Figure 3.
 
Cytotoxicity of nonoxidized LDL mixed with oxysterols. LDL was mixed with different oxysterols to a final concentration of 1 mg/mL LDL (total weight including protein, cholesterol, and other lipids) and 5% and 10% oxysterol. The oxysterol LDL was given to the ARPE19 cells at 25 μg/mL in serum-free medium for 48 hours, and cell viability measured by MTT. Error bars represent the average SD of two different experiments with two individual measurements (four separate values).
Figure 3.
 
Cytotoxicity of nonoxidized LDL mixed with oxysterols. LDL was mixed with different oxysterols to a final concentration of 1 mg/mL LDL (total weight including protein, cholesterol, and other lipids) and 5% and 10% oxysterol. The oxysterol LDL was given to the ARPE19 cells at 25 μg/mL in serum-free medium for 48 hours, and cell viability measured by MTT. Error bars represent the average SD of two different experiments with two individual measurements (four separate values).
Figure 4.
 
Effects of metals on LDL cytotoxicity. Nonoxidized LDL containing 10% oxysterols was added to ARPE19 cell at 25 μg/mL. Metals were added at 0-, 25-, 50-, and 100-μM concentrations. The cells were incubated for 48 hours in 96-well plates. Cell viability was measured by ATP quantification, using a luminescent cell viability assay. The results represent an average of two experiments and four independent measurements.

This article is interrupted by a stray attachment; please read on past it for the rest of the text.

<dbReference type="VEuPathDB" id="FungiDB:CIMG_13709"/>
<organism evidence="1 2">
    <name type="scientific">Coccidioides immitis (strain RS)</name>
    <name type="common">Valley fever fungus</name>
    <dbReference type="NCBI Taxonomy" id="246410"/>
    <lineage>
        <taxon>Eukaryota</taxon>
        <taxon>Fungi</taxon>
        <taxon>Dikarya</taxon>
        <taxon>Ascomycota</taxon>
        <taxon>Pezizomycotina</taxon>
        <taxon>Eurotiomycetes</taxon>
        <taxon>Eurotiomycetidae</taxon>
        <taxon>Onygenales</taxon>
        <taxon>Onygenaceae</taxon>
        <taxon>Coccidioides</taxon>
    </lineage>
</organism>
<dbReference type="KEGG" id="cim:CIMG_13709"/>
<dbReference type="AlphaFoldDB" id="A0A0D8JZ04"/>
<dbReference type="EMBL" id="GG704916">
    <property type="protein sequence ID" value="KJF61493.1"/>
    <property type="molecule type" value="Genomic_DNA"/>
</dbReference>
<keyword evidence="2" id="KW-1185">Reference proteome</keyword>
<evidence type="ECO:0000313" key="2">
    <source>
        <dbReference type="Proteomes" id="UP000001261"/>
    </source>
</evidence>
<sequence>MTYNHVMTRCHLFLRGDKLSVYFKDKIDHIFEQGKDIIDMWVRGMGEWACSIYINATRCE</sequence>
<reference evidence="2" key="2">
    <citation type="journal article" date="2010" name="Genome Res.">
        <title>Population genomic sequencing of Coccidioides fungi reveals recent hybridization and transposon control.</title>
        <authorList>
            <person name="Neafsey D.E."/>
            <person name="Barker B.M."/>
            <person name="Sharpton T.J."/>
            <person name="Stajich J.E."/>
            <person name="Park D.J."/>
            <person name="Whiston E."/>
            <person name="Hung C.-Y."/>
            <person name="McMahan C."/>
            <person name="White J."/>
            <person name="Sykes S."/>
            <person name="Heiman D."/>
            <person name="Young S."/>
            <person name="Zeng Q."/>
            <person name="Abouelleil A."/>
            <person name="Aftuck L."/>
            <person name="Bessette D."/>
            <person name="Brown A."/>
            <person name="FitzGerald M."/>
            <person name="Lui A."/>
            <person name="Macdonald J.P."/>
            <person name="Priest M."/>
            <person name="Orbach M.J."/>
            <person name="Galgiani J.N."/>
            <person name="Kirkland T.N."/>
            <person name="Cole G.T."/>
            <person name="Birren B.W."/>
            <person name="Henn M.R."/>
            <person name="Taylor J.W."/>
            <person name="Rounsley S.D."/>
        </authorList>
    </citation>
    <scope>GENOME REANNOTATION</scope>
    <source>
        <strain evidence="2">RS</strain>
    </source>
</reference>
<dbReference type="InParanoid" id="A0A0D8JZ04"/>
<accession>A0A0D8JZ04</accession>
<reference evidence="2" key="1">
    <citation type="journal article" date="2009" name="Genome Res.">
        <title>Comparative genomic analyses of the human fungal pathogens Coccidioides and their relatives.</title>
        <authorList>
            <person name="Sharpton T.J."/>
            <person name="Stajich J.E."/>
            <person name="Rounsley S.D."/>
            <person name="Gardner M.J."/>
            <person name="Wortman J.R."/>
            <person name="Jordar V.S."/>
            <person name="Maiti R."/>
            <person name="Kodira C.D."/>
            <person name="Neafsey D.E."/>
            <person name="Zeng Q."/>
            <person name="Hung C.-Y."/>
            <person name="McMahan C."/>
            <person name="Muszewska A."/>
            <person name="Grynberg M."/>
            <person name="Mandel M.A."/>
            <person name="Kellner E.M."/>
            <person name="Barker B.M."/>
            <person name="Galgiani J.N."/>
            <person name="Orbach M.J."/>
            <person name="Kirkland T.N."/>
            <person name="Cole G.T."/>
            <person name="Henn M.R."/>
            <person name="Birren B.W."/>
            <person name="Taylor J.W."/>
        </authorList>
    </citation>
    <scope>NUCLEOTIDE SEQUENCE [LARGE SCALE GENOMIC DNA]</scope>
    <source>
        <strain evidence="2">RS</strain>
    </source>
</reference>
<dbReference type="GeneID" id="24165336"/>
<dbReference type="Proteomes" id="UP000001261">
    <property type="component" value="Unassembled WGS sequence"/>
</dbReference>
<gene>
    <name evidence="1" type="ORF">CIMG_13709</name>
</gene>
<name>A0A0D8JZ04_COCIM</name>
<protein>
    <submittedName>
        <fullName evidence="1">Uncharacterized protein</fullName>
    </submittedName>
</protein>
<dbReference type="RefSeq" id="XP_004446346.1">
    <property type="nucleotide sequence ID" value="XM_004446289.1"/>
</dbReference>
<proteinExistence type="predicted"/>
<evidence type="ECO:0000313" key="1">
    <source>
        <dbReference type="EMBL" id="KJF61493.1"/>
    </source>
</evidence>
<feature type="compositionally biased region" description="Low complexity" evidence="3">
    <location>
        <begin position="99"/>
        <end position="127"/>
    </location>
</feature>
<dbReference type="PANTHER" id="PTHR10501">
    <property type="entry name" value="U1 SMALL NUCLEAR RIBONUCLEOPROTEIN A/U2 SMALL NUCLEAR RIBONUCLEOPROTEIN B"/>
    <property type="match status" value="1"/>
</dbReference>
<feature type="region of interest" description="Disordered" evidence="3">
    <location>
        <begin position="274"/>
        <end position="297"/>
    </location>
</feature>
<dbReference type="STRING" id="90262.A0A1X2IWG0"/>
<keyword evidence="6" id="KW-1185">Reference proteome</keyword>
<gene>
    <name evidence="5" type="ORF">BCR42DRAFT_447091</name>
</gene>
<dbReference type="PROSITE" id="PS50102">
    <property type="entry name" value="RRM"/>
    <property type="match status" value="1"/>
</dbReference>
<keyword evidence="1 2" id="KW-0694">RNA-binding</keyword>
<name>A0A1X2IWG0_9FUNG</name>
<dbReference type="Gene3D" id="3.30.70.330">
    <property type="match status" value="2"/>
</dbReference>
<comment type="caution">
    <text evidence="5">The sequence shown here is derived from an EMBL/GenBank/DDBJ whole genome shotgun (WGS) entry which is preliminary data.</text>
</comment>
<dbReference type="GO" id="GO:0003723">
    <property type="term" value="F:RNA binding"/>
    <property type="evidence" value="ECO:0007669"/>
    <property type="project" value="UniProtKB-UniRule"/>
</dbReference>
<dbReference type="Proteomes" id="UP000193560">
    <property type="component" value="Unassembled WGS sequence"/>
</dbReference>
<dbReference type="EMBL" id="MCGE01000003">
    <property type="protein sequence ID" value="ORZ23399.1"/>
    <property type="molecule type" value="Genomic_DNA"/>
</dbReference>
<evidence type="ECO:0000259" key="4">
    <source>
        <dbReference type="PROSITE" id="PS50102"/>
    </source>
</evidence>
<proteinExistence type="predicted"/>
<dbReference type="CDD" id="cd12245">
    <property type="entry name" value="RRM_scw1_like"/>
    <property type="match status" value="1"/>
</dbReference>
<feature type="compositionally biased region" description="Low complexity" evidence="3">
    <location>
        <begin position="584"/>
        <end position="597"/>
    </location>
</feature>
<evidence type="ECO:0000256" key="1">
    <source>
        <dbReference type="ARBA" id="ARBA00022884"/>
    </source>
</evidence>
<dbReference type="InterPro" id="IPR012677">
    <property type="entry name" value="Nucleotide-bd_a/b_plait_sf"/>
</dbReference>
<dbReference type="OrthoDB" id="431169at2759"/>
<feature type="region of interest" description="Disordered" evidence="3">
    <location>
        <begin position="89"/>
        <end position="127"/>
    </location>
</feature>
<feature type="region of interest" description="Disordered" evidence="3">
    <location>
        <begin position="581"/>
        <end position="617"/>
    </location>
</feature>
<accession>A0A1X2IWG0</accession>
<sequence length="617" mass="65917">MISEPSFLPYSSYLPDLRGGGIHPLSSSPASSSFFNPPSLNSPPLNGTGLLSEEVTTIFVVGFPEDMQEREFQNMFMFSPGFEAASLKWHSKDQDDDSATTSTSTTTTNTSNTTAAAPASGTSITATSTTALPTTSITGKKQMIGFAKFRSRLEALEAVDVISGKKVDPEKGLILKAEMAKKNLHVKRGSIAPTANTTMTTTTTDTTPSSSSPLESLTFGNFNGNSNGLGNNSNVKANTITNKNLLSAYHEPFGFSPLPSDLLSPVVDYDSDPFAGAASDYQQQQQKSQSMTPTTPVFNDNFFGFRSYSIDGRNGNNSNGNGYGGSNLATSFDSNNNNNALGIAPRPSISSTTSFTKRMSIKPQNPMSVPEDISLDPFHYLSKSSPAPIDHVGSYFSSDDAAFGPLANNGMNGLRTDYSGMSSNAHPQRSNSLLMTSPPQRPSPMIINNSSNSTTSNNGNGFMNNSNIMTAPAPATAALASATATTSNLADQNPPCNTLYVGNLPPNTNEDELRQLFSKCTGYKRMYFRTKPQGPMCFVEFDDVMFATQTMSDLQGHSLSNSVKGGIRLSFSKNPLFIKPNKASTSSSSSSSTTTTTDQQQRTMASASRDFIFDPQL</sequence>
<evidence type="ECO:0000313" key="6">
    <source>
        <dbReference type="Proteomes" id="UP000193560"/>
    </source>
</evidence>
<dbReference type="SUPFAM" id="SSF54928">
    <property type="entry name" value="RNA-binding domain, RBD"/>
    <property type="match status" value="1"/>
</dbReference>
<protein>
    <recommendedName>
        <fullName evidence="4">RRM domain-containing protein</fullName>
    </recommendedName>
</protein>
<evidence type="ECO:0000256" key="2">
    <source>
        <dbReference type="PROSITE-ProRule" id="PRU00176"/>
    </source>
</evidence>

Figure 4.
 
Effects of metals on LDL cytotoxicity. Nonoxidized LDL containing 10% oxysterols was added to ARPE19 cell at 25 μg/mL. Metals were added at 0-, 25-, 50-, and 100-μM concentrations. The cells were incubated for 48 hours in 96-well plates. Cell viability was measured by ATP quantification, using a luminescent cell viability assay. The results represent an average of two experiments and four independent measurements.
Table 1.
 
Analysis of Differentially Oxidized LDL
Table 1.
 
Analysis of Differentially Oxidized LDL
25HCh 7αHCh 7βHCh 7KCh Ch Others Cytotoxicity (% of Dead Cells in 48 h)
LDL 0.5 0.6 97.9 1.0 0
24 h-oxLDL 3.5 1.8 5.7 86.3 2.7 7
48 h-oxLDL 1.3 0.9 5.0 7.3 82.7 2.8 20
72 h-oxLDL 2.1 0.8 2.3 16.0 74.3 4.5 82
Table 2.
 
Analysis of 10% Oxysterol-laced LDL
Table 2.
 
Analysis of 10% Oxysterol-laced LDL
10% LDLs 25HCh 7αHCh 7βHCh 7KCh Ch Others
7αHCh-LDL 13.4 85.8 0.8
7βHCh-LDL 8.3 88.1 3.6
7KCh-LDL 12.9 86.4 0.7
25HCh-LDL 13.3 86.6 0.1